Date: Tue, 16 Feb 1999 15:06:23 GMT
Subject: Re: 5W50 synthetic oil grade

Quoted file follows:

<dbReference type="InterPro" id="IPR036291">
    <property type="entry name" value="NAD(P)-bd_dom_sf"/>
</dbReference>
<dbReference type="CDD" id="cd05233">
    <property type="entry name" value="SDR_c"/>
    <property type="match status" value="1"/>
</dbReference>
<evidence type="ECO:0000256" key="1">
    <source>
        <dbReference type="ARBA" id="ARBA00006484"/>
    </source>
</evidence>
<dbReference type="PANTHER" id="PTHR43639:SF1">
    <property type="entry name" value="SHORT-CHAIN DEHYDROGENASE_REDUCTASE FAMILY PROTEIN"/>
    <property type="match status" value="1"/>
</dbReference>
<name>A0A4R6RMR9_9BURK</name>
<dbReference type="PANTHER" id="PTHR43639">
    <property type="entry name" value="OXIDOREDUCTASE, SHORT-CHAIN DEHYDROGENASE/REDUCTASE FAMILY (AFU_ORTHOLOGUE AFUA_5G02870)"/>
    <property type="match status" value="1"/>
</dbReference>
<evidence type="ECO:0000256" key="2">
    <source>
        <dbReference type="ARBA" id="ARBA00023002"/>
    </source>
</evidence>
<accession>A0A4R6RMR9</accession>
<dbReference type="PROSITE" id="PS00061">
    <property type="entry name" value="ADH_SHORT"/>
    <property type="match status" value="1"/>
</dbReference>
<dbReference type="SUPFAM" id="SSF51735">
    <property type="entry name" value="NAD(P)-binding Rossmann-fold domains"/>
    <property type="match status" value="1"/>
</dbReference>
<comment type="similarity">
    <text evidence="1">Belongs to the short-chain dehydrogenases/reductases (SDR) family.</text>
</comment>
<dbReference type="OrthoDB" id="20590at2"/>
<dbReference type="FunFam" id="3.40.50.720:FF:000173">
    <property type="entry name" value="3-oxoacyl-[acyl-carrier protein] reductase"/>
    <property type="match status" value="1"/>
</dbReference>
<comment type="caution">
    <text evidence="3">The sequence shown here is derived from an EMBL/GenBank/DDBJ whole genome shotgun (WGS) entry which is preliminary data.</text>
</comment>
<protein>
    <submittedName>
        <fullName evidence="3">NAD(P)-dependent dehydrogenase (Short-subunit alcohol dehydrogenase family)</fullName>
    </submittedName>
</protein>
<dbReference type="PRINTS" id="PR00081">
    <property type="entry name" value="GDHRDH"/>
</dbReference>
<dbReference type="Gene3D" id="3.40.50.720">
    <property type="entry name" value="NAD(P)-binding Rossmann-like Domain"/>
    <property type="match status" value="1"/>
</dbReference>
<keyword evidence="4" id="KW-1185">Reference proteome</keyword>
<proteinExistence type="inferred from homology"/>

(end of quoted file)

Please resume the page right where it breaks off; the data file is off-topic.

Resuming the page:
In article <>, jvanabranopsamnet wrote: > I've got three high-mileage Saabs right now - an '88 9000T > with closing in on 230,000 miles; an '85 900T with 190,000 > miles; and an '87 SPG with 160,000 miles on them. None of > them leak any oil - although the SPG *does* leak power > steering fluid from the rack, which I don't have the money > to replace at this moment. For the record, my '90 SPG has > 54,000 on it and doesn't leak either. > My car 84 900T16 losses maybe 1/2 pint to a pint (500ml) between every 6K or so service. It does leak a little from the rear but the loss is so small there is no point fixing it. The car has certainly had a hard life! It is on its second turbo and gearbox. The turbo was replaced some 4-5 yrs ago and the car is now on 145K miles (As you may recall I replaced cam chain). BTW I always try and use synthetic oil. The most agreable one I have used is 10W-40 Castrol GTX, currently 15 from Halfords for 6 litres (BTW Castrol is a little confusing with their labeling. The 15W GTX said it was a standard cheap oil, whereas the 10W-40 said it was synthetic for advanced engines). Fully synthetic Valvoline is the next to go in. > anything when you use them. Quite the contrary, in fact - > Slick 50 has been sued, Prolong has been questioned, and > I'll bet that if more people had heard of Militec 1 and it > was more popular, they'd get sued or questioned too. BTW I once witnessed a very embarresed sales rep trying to sell this crap once(not slick 50 some other stuff). He did that thing where they smear this super oil improver onto a ball bearing and then measure how much pressure you can put on it before it seizes against a driven mains bearing. He showed how 10W oil etc. doesn't take alot of effort to over come, and how their 10 a bottle improver can take huge loadings. My brothers boss came out (30 yrs experience in car dealing/fixing) and slapped some duckams axle grease on the thing. You should have seen the guys face when no amount of force would cause the thing to seize! > Besides, I've taken apart enough Saab engines over the past > few years to know that wear is not a problem. I recently > watched as my mechanic replaced a head gasket on an '86 9000T > with 307,000 miles on it. The engine was SPOTLESS - no > visible wear, and all in-cylinder tolerances were within > ORIGINAL specifications. This wasn't exactly a shining > example of an old Saab, either - it was pretty beat up. > -Justin My SAAB tech has said that in 25 years of scraping/fixing SAAB's he has never seen a dead engine. Usually people replace or rebuild engines that have nothing intrinsically wrong with them. BTW he has a lock up full of engines that no one wants. NJH. -----------== Posted via Deja News, The Discussion Network ==---------- Search, Read, Discuss, or Start Your Own

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